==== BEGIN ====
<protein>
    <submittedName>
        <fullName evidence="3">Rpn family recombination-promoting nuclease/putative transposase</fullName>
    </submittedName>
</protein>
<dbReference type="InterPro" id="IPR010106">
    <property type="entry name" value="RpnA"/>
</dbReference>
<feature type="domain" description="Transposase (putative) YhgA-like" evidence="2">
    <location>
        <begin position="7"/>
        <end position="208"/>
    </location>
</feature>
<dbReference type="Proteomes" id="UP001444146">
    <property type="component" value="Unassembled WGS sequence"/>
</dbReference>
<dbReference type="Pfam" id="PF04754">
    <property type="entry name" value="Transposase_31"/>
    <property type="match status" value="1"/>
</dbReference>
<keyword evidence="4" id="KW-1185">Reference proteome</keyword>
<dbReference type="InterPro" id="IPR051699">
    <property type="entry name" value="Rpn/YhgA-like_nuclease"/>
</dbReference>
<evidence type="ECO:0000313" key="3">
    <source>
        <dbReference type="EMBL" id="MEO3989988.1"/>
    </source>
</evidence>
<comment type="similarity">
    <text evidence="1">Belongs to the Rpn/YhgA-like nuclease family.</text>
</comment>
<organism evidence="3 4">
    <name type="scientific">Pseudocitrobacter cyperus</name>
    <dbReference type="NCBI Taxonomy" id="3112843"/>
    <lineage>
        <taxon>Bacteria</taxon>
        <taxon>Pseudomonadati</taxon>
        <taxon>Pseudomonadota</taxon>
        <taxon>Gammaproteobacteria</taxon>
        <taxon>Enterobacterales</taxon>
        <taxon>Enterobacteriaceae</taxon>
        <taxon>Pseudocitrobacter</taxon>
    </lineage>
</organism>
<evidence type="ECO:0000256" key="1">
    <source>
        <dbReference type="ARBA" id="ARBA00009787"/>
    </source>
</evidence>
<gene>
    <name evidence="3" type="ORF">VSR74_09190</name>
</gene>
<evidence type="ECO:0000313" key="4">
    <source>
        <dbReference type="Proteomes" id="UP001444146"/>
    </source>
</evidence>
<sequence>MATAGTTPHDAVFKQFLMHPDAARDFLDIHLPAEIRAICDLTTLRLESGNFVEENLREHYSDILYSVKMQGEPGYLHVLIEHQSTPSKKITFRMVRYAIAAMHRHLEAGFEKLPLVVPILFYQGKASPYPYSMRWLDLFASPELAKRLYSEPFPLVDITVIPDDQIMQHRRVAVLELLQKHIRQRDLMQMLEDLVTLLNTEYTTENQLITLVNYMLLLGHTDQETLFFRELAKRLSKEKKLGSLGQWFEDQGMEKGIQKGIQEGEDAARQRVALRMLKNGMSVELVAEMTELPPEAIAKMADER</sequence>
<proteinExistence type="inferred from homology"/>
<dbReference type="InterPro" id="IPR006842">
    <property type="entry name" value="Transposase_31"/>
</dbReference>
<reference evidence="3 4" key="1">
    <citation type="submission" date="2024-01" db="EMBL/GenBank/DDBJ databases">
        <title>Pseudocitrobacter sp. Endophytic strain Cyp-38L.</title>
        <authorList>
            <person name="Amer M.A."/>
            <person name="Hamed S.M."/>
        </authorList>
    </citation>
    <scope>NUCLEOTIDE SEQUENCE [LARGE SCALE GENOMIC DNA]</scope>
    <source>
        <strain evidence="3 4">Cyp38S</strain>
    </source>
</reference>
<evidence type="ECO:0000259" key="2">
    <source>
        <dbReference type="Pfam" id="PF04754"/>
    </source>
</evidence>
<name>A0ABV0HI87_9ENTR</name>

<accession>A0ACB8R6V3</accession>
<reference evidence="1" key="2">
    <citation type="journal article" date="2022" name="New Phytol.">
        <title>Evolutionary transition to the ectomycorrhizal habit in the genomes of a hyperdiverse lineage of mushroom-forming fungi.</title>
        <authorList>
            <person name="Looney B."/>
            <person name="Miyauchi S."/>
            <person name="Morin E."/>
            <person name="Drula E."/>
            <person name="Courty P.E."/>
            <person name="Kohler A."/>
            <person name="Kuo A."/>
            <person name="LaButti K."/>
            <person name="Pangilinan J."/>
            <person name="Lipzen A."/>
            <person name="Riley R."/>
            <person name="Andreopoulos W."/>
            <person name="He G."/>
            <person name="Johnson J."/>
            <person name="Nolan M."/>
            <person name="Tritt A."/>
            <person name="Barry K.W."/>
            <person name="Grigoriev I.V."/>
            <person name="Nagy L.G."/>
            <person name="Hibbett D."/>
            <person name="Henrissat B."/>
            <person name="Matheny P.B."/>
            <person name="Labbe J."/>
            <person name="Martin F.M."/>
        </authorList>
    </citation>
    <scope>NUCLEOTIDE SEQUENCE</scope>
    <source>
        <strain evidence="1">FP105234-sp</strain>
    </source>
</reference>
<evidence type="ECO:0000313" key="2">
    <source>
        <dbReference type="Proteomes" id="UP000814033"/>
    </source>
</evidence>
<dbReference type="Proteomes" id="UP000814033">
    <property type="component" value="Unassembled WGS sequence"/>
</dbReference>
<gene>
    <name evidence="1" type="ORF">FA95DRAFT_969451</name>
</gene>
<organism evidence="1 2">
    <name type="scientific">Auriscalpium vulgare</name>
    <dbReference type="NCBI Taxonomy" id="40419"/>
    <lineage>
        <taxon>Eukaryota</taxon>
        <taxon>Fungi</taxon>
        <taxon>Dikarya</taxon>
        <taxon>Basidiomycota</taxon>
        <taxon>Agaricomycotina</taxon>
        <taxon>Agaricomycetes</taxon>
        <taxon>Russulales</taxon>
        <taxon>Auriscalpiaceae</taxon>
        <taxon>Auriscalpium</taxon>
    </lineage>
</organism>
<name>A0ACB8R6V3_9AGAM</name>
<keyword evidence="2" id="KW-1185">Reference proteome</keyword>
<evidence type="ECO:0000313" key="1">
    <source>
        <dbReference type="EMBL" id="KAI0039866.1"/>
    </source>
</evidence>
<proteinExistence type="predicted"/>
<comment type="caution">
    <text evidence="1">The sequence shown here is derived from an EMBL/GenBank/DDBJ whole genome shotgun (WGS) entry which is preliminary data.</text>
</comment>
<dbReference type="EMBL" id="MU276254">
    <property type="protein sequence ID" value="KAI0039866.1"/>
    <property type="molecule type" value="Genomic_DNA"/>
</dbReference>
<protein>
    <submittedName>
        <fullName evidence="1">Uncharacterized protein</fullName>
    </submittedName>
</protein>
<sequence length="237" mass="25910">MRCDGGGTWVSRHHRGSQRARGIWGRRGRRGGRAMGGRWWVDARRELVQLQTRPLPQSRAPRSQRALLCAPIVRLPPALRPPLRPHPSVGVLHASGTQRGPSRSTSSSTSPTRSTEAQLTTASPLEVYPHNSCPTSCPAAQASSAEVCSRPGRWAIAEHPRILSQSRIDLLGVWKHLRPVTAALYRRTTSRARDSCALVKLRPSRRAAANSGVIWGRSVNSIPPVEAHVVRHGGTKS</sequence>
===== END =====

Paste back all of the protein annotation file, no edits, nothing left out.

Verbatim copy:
<protein>
    <submittedName>
        <fullName evidence="3">Rpn family recombination-promoting nuclease/putative transposase</fullName>
    </submittedName>
</protein>
<dbReference type="InterPro" id="IPR010106">
    <property type="entry name" value="RpnA"/>
</dbReference>
<feature type="domain" description="Transposase (putative) YhgA-like" evidence="2">
    <location>
        <begin position="7"/>
        <end position="208"/>
    </location>
</feature>
<dbReference type="Proteomes" id="UP001444146">
    <property type="component" value="Unassembled WGS sequence"/>
</dbReference>
<dbReference type="Pfam" id="PF04754">
    <property type="entry name" value="Transposase_31"/>
    <property type="match status" value="1"/>
</dbReference>
<keyword evidence="4" id="KW-1185">Reference proteome</keyword>
<dbReference type="InterPro" id="IPR051699">
    <property type="entry name" value="Rpn/YhgA-like_nuclease"/>
</dbReference>
<evidence type="ECO:0000313" key="3">
    <source>
        <dbReference type="EMBL" id="MEO3989988.1"/>
    </source>
</evidence>
<comment type="similarity">
    <text evidence="1">Belongs to the Rpn/YhgA-like nuclease family.</text>
</comment>
<organism evidence="3 4">
    <name type="scientific">Pseudocitrobacter cyperus</name>
    <dbReference type="NCBI Taxonomy" id="3112843"/>
    <lineage>
        <taxon>Bacteria</taxon>
        <taxon>Pseudomonadati</taxon>
        <taxon>Pseudomonadota</taxon>
        <taxon>Gammaproteobacteria</taxon>
        <taxon>Enterobacterales</taxon>
        <taxon>Enterobacteriaceae</taxon>
        <taxon>Pseudocitrobacter</taxon>
    </lineage>
</organism>
<evidence type="ECO:0000256" key="1">
    <source>
        <dbReference type="ARBA" id="ARBA00009787"/>
    </source>
</evidence>
<gene>
    <name evidence="3" type="ORF">VSR74_09190</name>
</gene>
<evidence type="ECO:0000313" key="4">
    <source>
        <dbReference type="Proteomes" id="UP001444146"/>
    </source>
</evidence>
<sequence>MATAGTTPHDAVFKQFLMHPDAARDFLDIHLPAEIRAICDLTTLRLESGNFVEENLREHYSDILYSVKMQGEPGYLHVLIEHQSTPSKKITFRMVRYAIAAMHRHLEAGFEKLPLVVPILFYQGKASPYPYSMRWLDLFASPELAKRLYSEPFPLVDITVIPDDQIMQHRRVAVLELLQKHIRQRDLMQMLEDLVTLLNTEYTTENQLITLVNYMLLLGHTDQETLFFRELAKRLSKEKKLGSLGQWFEDQGMEKGIQKGIQEGEDAARQRVALRMLKNGMSVELVAEMTELPPEAIAKMADER</sequence>
<proteinExistence type="inferred from homology"/>
<dbReference type="InterPro" id="IPR006842">
    <property type="entry name" value="Transposase_31"/>
</dbReference>
<reference evidence="3 4" key="1">
    <citation type="submission" date="2024-01" db="EMBL/GenBank/DDBJ databases">
        <title>Pseudocitrobacter sp. Endophytic strain Cyp-38L.</title>
        <authorList>
            <person name="Amer M.A."/>
            <person name="Hamed S.M."/>
        </authorList>
    </citation>
    <scope>NUCLEOTIDE SEQUENCE [LARGE SCALE GENOMIC DNA]</scope>
    <source>
        <strain evidence="3 4">Cyp38S</strain>
    </source>
</reference>
<evidence type="ECO:0000259" key="2">
    <source>
        <dbReference type="Pfam" id="PF04754"/>
    </source>
</evidence>
<name>A0ABV0HI87_9ENTR</name>

<accession>A0ACB8R6V3</accession>
<reference evidence="1" key="2">
    <citation type="journal article" date="2022" name="New Phytol.">
        <title>Evolutionary transition to the ectomycorrhizal habit in the genomes of a hyperdiverse lineage of mushroom-forming fungi.</title>
        <authorList>
            <person name="Looney B."/>
            <person name="Miyauchi S."/>
            <person name="Morin E."/>
            <person name="Drula E."/>
            <person name="Courty P.E."/>
            <person name="Kohler A."/>
            <person name="Kuo A."/>
            <person name="LaButti K."/>
            <person name="Pangilinan J."/>
            <person name="Lipzen A."/>
            <person name="Riley R."/>
            <person name="Andreopoulos W."/>
            <person name="He G."/>
            <person name="Johnson J."/>
            <person name="Nolan M."/>
            <person name="Tritt A."/>
            <person name="Barry K.W."/>
            <person name="Grigoriev I.V."/>
            <person name="Nagy L.G."/>
            <person name="Hibbett D."/>
            <person name="Henrissat B."/>
            <person name="Matheny P.B."/>
            <person name="Labbe J."/>
            <person name="Martin F.M."/>
        </authorList>
    </citation>
    <scope>NUCLEOTIDE SEQUENCE</scope>
    <source>
        <strain evidence="1">FP105234-sp</strain>
    </source>
</reference>
<evidence type="ECO:0000313" key="2">
    <source>
        <dbReference type="Proteomes" id="UP000814033"/>
    </source>
</evidence>
<dbReference type="Proteomes" id="UP000814033">
    <property type="component" value="Unassembled WGS sequence"/>
</dbReference>
<gene>
    <name evidence="1" type="ORF">FA95DRAFT_969451</name>
</gene>
<organism evidence="1 2">
    <name type="scientific">Auriscalpium vulgare</name>
    <dbReference type="NCBI Taxonomy" id="40419"/>
    <lineage>
        <taxon>Eukaryota</taxon>
        <taxon>Fungi</taxon>
        <taxon>Dikarya</taxon>
        <taxon>Basidiomycota</taxon>
        <taxon>Agaricomycotina</taxon>
        <taxon>Agaricomycetes</taxon>
        <taxon>Russulales</taxon>
        <taxon>Auriscalpiaceae</taxon>
        <taxon>Auriscalpium</taxon>
    </lineage>
</organism>
<name>A0ACB8R6V3_9AGAM</name>
<keyword evidence="2" id="KW-1185">Reference proteome</keyword>
<evidence type="ECO:0000313" key="1">
    <source>
        <dbReference type="EMBL" id="KAI0039866.1"/>
    </source>
</evidence>
<proteinExistence type="predicted"/>
<comment type="caution">
    <text evidence="1">The sequence shown here is derived from an EMBL/GenBank/DDBJ whole genome shotgun (WGS) entry which is preliminary data.</text>
</comment>
<dbReference type="EMBL" id="MU276254">
    <property type="protein sequence ID" value="KAI0039866.1"/>
    <property type="molecule type" value="Genomic_DNA"/>
</dbReference>
<protein>
    <submittedName>
        <fullName evidence="1">Uncharacterized protein</fullName>
    </submittedName>
</protein>
<sequence length="237" mass="25910">MRCDGGGTWVSRHHRGSQRARGIWGRRGRRGGRAMGGRWWVDARRELVQLQTRPLPQSRAPRSQRALLCAPIVRLPPALRPPLRPHPSVGVLHASGTQRGPSRSTSSSTSPTRSTEAQLTTASPLEVYPHNSCPTSCPAAQASSAEVCSRPGRWAIAEHPRILSQSRIDLLGVWKHLRPVTAALYRRTTSRARDSCALVKLRPSRRAAANSGVIWGRSVNSIPPVEAHVVRHGGTKS</sequence>